Monday, October 4, 2010

Day 277- Why the peace talks will not continue

"President Barack Obama rises at the UN and calls for a further moratorium on building in the settlements, as if it’s a crime for peaceful people to have children and add rooms to warm and hospitable homes." Shmuley Boteach, Jerusalem Post

I'd like to know if the peaceful people of East Jerusalem having their houses bulldozed are entitled to these things? Or the Bedouins? Settlement expansion is part of the same manifest-destiny mentality that makes people like Mr. Boteach feel entitled to the entire West Bank. And I wouldn't call this an act of peace.

Dear Mr. President,

Rumor has it you've been writing your own letters lately. I don't know if this account is true or not, but I do believe that you are desperate enough to continue the peace talks that you would make the offer you're rumored to have made to Prime Minister Netanyahu. Increasing our aid money, our weapon sales, our UN-veto frequency in exchange for a 2-month extension on the settlement freeze might seem like a good deal. Let's be honest, the US was going to veto those resolutions, sell those weapons and send that money anyway. I'm sure you still will, and so is Netanyahu, which is why he rejected your offer. I suppose in this sense you had nothing to lose by making it.

But the nature of your offer to Netanyahu highlight the utter foolishness of our policy toward Israel. Unconditional veto of UN resolutions? What does that say about our respect for the UN, the Security Council, or the process of seeking international justice? That no matter what Israel does, the US will use our veto to defend it. I suppose I was foolish to think that your administration had more respect for the UN than the previous one, but it really is disappointing to see how little you care for the institution and its purpose. Your alleged offer makes it clear that Israel may commit whatever human rights violations it sees fit and count on US support. Just like your reaction to the Mavi Marmara. Or the Goldstone Report. Or the Gaza war. Just like your complete lack of outrage over the cold-blooded murder of Palestinian children by Israeli troops. Your policies make it impossible to defend your administration against those on the left who wonder what the point of voting is, any more.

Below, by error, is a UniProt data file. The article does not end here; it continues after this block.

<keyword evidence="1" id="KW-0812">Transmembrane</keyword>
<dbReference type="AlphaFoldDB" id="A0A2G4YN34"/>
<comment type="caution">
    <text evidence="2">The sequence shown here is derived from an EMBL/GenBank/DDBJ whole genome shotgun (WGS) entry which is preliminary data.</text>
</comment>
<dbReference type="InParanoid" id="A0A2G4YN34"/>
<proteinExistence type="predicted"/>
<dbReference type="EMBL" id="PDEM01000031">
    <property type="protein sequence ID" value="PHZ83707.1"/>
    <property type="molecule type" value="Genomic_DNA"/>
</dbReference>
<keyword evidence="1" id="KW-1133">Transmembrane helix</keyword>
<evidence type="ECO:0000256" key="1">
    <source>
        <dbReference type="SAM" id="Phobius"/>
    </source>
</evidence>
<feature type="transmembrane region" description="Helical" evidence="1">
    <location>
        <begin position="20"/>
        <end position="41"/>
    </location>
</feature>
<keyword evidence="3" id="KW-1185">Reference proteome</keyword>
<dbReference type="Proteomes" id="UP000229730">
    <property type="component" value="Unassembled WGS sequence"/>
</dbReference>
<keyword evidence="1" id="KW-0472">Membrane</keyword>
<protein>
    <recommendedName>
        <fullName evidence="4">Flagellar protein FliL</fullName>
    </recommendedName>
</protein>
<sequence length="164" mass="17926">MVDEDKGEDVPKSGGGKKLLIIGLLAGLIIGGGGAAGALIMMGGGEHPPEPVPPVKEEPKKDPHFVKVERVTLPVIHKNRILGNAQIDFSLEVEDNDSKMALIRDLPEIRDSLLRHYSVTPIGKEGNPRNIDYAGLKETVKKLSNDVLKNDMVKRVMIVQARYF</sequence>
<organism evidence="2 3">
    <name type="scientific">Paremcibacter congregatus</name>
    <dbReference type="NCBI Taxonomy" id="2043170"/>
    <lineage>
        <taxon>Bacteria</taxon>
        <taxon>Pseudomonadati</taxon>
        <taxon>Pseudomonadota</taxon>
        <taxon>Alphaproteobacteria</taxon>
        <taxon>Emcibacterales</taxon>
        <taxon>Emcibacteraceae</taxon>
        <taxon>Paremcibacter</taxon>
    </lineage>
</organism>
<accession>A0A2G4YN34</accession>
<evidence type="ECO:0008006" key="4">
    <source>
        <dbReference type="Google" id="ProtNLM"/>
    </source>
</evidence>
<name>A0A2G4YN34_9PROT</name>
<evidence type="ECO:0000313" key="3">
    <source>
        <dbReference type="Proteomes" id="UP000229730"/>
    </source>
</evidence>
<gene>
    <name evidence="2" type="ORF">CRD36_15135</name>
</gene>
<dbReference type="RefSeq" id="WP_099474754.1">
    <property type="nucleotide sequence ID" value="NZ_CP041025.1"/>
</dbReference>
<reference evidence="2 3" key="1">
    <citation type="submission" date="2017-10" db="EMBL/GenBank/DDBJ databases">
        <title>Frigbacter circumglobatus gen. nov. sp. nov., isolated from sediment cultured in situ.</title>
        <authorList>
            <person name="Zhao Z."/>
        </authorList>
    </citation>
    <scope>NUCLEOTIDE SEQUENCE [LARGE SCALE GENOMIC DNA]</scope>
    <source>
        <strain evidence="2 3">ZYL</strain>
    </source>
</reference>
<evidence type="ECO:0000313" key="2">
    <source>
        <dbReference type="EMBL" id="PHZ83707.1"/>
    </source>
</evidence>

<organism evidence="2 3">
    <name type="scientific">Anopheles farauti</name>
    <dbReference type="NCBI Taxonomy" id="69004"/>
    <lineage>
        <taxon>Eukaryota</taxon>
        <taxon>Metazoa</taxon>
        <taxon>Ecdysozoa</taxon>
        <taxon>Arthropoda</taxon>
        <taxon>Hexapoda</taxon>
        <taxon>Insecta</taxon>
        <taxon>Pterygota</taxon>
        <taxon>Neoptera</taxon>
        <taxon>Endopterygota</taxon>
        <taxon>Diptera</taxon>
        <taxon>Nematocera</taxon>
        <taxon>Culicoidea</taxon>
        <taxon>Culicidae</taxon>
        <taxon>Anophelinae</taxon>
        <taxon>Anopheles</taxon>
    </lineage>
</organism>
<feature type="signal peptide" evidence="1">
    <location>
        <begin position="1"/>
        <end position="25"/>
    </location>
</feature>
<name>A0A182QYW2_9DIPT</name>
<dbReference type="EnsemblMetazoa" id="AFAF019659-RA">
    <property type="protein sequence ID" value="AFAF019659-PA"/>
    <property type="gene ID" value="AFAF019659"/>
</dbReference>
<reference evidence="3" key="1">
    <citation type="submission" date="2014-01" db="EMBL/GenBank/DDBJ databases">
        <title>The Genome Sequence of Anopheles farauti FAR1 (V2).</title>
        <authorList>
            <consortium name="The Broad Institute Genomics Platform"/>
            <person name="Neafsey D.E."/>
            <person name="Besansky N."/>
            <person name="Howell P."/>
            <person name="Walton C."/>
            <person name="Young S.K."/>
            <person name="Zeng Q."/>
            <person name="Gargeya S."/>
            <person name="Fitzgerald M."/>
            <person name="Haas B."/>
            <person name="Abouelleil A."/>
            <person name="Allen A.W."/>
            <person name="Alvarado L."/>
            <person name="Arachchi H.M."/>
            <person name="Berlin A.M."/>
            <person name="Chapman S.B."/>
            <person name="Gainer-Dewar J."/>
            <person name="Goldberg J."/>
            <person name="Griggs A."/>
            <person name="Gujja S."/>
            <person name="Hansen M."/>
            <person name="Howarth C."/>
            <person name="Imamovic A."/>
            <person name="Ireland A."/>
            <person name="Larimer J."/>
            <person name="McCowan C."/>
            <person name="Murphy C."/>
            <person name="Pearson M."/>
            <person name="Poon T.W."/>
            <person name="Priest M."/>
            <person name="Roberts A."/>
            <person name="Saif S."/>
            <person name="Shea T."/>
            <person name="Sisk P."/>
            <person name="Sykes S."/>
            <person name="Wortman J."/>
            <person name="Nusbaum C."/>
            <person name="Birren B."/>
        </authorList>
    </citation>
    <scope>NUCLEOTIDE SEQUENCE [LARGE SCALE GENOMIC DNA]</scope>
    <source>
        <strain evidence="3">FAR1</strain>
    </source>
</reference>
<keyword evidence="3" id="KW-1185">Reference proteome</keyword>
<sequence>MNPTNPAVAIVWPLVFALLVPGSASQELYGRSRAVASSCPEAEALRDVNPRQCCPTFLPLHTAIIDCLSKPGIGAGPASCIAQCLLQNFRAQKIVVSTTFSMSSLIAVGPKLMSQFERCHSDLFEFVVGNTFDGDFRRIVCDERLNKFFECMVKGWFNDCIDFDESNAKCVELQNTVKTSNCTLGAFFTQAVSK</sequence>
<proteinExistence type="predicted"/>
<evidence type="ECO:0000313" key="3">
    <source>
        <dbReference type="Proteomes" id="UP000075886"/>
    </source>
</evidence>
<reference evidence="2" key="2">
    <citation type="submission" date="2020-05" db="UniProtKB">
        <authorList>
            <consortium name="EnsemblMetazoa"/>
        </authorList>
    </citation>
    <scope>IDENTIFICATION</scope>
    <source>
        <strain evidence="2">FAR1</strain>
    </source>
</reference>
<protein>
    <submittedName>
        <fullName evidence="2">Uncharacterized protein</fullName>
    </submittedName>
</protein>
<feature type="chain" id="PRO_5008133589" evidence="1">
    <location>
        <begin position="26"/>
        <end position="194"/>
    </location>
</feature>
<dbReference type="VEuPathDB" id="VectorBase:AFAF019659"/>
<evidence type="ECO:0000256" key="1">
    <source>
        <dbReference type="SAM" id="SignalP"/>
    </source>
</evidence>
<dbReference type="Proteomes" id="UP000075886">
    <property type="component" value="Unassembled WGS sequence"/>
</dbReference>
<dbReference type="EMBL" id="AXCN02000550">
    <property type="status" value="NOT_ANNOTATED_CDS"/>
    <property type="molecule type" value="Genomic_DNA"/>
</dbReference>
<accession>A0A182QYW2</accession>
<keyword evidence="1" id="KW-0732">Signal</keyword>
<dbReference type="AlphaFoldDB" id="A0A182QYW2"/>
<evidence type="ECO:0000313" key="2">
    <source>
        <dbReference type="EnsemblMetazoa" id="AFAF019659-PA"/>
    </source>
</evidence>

So the settlements will expand. The peace talks will break down. You can't ask President Abbas to abandon his already fragile legitimacy for peace talks that Israel has done nothing to indicate sincerity about. I am sorry, if not surprised. This is why it doesn't matter if you really made that offer to Netanyahu or not. The US cannot continue to pretend to play an honest broker while being this cozily in bed with one side of these negotiations. If you are serious about peace, if you want to earn your Nobel or secure your legacy or if you honestly want to ease the suffering on both sides of this conflict and leave the world a little safer for Sasha and Malia than you have to cease the charade of neutrality. The US can be neutral, it can be an honest broker and can lead both sides to a just and peaceful future. But it has to be more than just lip-service. We have to end the funding of Israel's occupation forces and insist that the Israeli people pay the bill themselves. We have to end our unconditional defense of Israel to the world and base our positions on the values of the United States of America- respect for human life, human rights, and for international law. We have to stop selling weapons to a regime that targets civilians and stop giving tax breaks to us groups funding illegal settlements. If we can practice real neutrality, we can achieve real peace.

Respectfully yours,



  1. "If you are neutral in situations of injustice, you have chosen the side of the oppressor."

  2. I agree with that. But we're talking about oppression that we actively fund and support. Becoming financially, militarily and diplomatically neutral would not also mean we couldn't criticize acts of injustice by either side. I'd just rather have us out of the fight than aiding the oppressors.

    Also, it's funny that my call for neutrality, were it ever implemented by a US President, would be decried by neocons as a betrayal of Israel. Everything I said in this letter is enough to ensure I'll never have a career in politics. Neutrality might not be the most moral position the US could take, but it would be so much of an improvement that even suggesting it is considered radically leftist.